Chapter

Media, Gender, and Crime Victims

Michelle L. Meloy and Susan L. Miller

in The Victimization of Women

Published in print December 2010 | ISBN: 9780199765102
Published online May 2012 | e-ISBN: 9780199944187 | DOI: http://dx.doi.org/10.1093/acprof:oso/9780199765102.003.0012
Media, Gender, and Crime Victims

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Mainstream media sources are one of our most influential storytellers. Public sentiment regarding women, crime, and victimization is directly influenced by the media's linguistics, visual images, and case selection and by the gendered nature of the profession. These factors express causality, establish or reestablish social norms, present ways of interpreting certain events, and affect how these variables exert an impact on women's daily lives. This chapter describes the media's fascination with and representation of some crimes of violence committed against women and children. It also addresses victim myths, as disseminated by mainstream media, and how language plays a powerful role in inflaming passions about victimization events. Moreover, it examines the media's overreliance on crime stories in their broadcasts, and ways in which the industry's organizational priorities impact crime reporting. It concludes with examples of how accurate and responsible media reporting can legitimize the existence of social problems, increase public awareness and education, and empower crime victims.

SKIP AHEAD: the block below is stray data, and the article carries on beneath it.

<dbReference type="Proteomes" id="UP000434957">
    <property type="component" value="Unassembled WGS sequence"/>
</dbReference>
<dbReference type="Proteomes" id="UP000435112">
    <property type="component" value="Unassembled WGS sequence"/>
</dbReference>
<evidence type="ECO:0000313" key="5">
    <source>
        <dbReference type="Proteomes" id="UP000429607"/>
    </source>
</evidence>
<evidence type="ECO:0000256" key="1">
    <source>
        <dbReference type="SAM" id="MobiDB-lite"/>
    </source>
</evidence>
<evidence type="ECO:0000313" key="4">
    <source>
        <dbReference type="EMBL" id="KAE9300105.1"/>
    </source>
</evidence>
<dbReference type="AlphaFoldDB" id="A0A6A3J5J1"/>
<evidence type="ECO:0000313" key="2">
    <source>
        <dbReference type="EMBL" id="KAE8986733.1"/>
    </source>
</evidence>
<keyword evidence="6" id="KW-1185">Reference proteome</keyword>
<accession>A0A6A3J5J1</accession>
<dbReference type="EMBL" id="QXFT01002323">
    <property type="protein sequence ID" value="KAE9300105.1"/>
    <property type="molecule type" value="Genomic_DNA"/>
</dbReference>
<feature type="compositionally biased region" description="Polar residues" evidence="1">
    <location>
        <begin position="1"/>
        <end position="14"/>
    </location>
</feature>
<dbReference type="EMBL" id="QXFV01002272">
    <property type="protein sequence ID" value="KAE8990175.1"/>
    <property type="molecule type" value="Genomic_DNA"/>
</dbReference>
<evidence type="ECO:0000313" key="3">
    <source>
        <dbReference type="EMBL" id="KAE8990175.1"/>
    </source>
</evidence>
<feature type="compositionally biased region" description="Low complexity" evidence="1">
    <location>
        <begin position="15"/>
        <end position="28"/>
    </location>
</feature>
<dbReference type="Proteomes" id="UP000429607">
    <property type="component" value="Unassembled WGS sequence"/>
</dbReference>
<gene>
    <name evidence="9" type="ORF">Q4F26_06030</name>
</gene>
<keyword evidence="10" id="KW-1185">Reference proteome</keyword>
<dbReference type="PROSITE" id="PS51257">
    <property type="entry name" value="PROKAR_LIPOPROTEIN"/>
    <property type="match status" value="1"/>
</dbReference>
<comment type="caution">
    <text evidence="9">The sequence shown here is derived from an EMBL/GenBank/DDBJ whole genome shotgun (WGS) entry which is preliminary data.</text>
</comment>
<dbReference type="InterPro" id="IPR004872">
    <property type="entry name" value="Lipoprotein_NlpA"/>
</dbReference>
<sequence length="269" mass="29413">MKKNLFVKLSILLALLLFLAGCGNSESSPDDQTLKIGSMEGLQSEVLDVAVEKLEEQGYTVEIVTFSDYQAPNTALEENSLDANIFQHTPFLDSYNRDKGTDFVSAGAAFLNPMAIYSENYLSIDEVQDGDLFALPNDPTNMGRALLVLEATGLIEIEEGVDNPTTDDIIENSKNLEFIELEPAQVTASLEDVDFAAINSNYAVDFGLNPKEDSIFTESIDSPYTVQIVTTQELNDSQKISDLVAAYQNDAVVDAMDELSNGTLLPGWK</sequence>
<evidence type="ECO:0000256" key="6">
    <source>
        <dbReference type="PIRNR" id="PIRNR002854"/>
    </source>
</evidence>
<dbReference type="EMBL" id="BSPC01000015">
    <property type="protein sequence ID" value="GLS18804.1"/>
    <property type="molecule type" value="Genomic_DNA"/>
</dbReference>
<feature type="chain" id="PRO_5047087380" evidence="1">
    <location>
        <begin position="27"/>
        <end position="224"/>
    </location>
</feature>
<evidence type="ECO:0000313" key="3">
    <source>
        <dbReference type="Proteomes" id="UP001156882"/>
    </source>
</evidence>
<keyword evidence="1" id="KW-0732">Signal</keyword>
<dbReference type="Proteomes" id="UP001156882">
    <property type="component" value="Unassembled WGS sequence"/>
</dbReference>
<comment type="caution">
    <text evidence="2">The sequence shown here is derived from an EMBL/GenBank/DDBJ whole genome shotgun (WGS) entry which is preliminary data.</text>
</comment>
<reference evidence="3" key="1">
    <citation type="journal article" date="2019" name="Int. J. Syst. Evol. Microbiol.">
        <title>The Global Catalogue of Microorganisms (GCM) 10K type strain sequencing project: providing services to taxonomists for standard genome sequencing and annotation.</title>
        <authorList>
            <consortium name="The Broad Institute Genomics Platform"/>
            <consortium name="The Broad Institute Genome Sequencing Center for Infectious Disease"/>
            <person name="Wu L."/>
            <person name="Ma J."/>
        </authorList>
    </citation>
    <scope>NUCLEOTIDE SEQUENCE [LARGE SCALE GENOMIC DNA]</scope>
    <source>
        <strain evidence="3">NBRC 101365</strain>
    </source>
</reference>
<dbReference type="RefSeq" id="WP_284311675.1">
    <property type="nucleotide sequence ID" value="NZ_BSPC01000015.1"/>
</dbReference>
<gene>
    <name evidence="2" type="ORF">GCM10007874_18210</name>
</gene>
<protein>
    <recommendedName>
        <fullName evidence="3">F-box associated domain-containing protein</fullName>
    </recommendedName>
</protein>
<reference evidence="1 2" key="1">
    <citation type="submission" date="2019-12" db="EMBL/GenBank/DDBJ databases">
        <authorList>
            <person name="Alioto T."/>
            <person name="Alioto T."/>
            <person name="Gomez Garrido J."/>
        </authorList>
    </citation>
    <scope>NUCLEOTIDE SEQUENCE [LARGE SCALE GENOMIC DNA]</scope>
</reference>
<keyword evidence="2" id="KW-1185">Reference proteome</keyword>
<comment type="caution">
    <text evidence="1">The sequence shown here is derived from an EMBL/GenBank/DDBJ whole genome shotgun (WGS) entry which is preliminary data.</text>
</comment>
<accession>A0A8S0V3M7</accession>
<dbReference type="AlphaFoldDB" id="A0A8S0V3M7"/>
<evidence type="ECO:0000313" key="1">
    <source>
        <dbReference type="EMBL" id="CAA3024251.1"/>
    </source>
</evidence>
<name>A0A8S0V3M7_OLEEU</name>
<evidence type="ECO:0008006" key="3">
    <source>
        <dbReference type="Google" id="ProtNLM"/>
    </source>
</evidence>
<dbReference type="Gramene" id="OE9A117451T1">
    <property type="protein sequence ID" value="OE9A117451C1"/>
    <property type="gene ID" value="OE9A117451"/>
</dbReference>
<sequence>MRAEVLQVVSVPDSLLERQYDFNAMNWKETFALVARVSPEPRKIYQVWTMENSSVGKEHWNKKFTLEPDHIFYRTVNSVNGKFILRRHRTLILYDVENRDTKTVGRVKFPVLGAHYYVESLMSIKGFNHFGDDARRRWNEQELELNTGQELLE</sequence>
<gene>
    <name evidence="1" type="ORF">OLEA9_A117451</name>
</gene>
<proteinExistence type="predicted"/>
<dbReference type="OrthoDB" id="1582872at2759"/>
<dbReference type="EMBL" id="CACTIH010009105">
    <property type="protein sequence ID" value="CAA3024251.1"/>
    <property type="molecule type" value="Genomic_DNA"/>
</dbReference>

Keywords: media; women; children; victimization; crimes of violence; crime reporting; crime stories; crime victims

Chapter.  7836 words. 

Subjects: Social Theory

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